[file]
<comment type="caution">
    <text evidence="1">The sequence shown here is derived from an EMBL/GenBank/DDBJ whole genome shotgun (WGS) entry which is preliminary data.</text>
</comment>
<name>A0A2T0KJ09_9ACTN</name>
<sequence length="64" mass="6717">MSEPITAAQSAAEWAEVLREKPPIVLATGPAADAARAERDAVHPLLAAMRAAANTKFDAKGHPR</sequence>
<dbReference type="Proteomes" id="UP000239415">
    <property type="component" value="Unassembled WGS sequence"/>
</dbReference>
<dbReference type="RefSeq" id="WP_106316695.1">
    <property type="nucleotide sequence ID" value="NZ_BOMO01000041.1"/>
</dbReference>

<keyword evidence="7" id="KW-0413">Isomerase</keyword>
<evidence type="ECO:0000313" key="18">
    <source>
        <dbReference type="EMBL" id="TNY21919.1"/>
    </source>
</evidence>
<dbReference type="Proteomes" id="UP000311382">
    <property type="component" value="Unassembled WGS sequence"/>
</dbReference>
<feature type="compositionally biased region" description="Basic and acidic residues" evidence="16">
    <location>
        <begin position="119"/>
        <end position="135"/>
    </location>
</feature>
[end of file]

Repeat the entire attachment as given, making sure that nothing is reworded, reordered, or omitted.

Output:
<comment type="caution">
    <text evidence="1">The sequence shown here is derived from an EMBL/GenBank/DDBJ whole genome shotgun (WGS) entry which is preliminary data.</text>
</comment>
<name>A0A2T0KJ09_9ACTN</name>
<sequence length="64" mass="6717">MSEPITAAQSAAEWAEVLREKPPIVLATGPAADAARAERDAVHPLLAAMRAAANTKFDAKGHPR</sequence>
<dbReference type="Proteomes" id="UP000239415">
    <property type="component" value="Unassembled WGS sequence"/>
</dbReference>
<dbReference type="RefSeq" id="WP_106316695.1">
    <property type="nucleotide sequence ID" value="NZ_BOMO01000041.1"/>
</dbReference>

<keyword evidence="7" id="KW-0413">Isomerase</keyword>
<evidence type="ECO:0000313" key="18">
    <source>
        <dbReference type="EMBL" id="TNY21919.1"/>
    </source>
</evidence>
<dbReference type="Proteomes" id="UP000311382">
    <property type="component" value="Unassembled WGS sequence"/>
</dbReference>
<feature type="compositionally biased region" description="Basic and acidic residues" evidence="16">
    <location>
        <begin position="119"/>
        <end position="135"/>
    </location>
</feature>